It must be stressed here that the 1880s was a decade in which there was an almost tangible shift in the view of electricity as a matter of research interest, to the consideration of it as a practical form of domestic and industrial power. Revealing here are the contrasting treatments of the subject in different editions of the Encylopaedia Britannica. In 1879 George Chrystal’s article on ‘Electricity’ was published in volume VIII of the ninth edition. Chrystal was professor of Mathematics at the University of Edinburgh working in the wake of James Clerk Maxwell’s insights. (Maxwell had himself been science editor of the same edition and died in the very year Chrystal’s article was published.) For Chrystal the issue was still the theory of electro-magnetism, not its practical application. By the time the equivalent volume of the next fully re-edited edition of the Britannica (the eleventh) was published in 1910, the emphasis had changed, and an entire article was devoted to ‘Electricity Supply’. The author of the ‘commercial aspects’ section of the article5 provides a context for the activities in Dundee in 1881. He writes: ‘Edison’s British master-patent was only filed in Great Britain in November 1879. In 1881 and 1882 electrical exhibitions were held in Paris and at the Crystal Palace, London, where the improved electric incandescent lamp was brought before the general public. In 1882 parliament passed the first Electric Lighting Act.’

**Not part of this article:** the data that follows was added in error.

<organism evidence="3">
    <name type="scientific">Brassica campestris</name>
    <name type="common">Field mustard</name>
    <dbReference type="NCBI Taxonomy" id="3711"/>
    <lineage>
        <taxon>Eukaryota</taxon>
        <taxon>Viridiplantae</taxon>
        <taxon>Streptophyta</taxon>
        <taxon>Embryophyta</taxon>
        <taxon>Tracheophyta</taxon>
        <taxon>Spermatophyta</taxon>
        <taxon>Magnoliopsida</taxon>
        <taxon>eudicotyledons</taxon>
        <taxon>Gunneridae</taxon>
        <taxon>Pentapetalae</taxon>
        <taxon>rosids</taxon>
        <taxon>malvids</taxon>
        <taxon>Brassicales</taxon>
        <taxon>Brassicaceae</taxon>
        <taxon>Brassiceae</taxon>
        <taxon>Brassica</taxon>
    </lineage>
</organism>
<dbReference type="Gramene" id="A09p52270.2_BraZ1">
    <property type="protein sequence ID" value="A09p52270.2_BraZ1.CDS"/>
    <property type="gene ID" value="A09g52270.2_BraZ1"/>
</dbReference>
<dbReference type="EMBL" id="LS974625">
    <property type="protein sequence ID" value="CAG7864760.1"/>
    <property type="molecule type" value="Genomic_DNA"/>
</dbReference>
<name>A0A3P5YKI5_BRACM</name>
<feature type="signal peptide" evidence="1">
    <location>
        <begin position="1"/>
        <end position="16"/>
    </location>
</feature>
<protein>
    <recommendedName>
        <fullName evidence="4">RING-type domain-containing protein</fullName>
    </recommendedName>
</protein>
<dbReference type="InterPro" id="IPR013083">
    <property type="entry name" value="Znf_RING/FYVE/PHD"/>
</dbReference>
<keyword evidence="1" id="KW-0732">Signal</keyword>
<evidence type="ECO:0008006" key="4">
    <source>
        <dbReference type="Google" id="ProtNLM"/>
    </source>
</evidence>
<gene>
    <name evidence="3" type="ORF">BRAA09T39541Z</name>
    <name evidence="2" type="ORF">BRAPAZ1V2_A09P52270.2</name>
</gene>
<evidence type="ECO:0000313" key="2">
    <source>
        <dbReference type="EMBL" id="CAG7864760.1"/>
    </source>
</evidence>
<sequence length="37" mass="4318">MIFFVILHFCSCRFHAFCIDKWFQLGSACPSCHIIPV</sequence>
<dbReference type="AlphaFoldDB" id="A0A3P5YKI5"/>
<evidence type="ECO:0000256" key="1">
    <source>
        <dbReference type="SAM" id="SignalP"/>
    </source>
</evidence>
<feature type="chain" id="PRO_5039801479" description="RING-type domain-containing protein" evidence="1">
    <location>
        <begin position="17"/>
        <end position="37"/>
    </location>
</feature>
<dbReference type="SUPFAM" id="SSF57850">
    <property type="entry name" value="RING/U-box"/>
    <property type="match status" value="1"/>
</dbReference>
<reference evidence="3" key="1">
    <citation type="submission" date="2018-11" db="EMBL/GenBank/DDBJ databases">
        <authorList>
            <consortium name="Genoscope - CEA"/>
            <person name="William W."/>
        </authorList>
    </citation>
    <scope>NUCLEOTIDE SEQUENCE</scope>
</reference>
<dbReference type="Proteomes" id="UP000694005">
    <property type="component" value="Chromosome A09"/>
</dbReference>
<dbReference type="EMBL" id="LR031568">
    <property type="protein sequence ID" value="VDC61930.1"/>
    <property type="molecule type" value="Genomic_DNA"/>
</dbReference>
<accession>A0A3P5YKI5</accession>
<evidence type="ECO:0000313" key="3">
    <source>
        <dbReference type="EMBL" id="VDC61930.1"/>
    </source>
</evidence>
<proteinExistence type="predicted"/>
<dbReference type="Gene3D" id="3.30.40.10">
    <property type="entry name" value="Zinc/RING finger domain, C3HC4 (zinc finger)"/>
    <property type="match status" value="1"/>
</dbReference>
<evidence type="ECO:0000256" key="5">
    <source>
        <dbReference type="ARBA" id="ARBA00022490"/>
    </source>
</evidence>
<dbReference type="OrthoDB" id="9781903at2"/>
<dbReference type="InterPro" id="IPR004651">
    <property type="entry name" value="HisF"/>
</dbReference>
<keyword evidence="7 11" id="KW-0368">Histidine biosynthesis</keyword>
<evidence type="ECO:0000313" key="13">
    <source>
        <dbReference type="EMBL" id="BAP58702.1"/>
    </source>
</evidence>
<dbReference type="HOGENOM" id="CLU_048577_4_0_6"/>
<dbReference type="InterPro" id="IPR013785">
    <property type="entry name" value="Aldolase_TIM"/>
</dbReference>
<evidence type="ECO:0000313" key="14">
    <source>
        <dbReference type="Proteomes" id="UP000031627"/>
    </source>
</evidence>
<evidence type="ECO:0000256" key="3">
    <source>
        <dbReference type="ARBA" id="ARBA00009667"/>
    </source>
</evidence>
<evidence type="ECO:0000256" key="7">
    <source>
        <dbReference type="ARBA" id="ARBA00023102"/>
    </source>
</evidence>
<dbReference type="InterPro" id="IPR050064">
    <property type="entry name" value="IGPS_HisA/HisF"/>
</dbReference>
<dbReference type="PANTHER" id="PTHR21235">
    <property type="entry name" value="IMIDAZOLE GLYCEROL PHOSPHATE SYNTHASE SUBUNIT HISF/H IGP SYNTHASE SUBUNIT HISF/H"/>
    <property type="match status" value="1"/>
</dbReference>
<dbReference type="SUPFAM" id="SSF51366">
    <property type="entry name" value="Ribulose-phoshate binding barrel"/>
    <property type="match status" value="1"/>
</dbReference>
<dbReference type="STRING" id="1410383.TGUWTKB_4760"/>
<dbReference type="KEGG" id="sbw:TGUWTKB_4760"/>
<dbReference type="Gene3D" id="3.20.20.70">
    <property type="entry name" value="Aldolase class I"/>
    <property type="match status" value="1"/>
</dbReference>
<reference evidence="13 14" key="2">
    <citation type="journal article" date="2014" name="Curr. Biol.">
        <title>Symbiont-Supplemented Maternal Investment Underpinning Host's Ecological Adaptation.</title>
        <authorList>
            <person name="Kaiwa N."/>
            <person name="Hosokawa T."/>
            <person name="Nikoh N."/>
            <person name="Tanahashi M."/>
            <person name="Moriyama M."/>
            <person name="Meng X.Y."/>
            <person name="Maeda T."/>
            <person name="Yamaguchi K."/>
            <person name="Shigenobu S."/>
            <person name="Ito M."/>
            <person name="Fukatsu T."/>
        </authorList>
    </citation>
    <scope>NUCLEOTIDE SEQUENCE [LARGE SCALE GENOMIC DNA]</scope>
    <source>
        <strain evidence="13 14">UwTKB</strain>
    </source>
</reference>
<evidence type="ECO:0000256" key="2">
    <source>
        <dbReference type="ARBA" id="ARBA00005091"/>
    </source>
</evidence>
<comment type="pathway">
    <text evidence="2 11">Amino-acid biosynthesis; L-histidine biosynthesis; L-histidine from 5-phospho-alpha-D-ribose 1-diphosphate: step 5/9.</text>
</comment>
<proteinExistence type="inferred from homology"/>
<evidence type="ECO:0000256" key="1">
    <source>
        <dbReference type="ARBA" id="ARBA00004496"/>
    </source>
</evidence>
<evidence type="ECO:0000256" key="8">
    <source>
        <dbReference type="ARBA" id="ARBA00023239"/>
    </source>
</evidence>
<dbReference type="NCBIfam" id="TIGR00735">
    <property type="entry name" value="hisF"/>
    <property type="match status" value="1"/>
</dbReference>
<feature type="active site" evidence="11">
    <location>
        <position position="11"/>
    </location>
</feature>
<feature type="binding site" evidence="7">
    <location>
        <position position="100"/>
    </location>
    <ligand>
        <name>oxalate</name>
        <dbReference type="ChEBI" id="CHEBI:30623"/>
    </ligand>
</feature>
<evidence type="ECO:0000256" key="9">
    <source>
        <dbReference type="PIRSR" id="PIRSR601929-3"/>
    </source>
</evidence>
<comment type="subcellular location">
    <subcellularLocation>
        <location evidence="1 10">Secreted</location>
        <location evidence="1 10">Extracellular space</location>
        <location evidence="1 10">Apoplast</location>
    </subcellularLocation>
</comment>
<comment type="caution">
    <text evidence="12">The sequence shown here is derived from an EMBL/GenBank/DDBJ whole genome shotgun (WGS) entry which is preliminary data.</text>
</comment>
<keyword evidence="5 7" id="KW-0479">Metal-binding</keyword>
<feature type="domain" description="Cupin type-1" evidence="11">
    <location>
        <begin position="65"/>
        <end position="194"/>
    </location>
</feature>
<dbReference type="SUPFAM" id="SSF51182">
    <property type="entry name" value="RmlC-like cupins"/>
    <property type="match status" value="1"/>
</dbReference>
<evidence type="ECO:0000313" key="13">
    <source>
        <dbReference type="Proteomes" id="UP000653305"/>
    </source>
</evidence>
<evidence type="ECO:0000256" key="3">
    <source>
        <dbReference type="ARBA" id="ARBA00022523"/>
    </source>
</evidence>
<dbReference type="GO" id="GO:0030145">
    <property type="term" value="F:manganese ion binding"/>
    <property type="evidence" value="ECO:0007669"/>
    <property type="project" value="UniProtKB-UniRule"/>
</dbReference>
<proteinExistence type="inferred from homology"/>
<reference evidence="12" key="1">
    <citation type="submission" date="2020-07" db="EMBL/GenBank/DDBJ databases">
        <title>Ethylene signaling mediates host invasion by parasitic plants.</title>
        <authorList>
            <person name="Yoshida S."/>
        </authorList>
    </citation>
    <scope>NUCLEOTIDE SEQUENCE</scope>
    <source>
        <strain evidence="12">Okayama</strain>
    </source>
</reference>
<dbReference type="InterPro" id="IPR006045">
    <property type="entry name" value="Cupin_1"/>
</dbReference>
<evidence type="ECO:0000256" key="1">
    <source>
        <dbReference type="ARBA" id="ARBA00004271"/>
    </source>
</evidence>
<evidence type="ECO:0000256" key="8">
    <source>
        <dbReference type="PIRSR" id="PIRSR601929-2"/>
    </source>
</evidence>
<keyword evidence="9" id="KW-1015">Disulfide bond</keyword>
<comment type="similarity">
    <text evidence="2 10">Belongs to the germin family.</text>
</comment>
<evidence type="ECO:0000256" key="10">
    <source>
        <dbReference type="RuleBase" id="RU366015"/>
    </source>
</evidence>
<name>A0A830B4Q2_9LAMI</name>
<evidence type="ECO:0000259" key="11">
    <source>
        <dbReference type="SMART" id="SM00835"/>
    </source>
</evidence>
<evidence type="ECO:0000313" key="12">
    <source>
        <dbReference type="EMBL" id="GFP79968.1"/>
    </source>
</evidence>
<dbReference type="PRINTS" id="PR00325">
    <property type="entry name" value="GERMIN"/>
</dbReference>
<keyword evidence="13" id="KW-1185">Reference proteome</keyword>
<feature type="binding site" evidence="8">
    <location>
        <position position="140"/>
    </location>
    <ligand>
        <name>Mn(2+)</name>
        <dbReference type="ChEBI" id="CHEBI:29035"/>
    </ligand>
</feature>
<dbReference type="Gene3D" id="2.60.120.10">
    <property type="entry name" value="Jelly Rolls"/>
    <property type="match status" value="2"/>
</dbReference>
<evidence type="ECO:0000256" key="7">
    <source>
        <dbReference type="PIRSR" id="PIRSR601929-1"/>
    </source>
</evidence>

The Dundee Naturalists’ Society thus played a significant role in the dissemination of scientific knowledge. In a letter of 10 February 1881 Carmichael noted that ‘on the whole it seems as if one difficulty after another is being conquered’. He went on to mention that ‘Mr White who purchased the Balruddery property lately is extending the mansion house and has arranged to light it with Swan. The motion is to be got from water power driving a turbine wheel’.  The ‘Mr White’ to whom Carmichael referred was James Farquhar White, father of James Martin White. It is likely that both father and son attended the Naturalists’ Society meeting along with Carmichael. As has been noted White, senior, was, like Carmichael, an associate of the Society. His son Martin White (as he is normally known) was by this time a member of the council of the Society. Later in the same year, on 30 November, the society heard the latter’s account of the state of the art demonstrations given at the Paris Electrical Exhibition. His talk was entitled ‘Notes on the Paris Electrical Exhibition – with experiments’ and this subject gives insight into his character as an active amateur, well aware of contemporary scientific advances.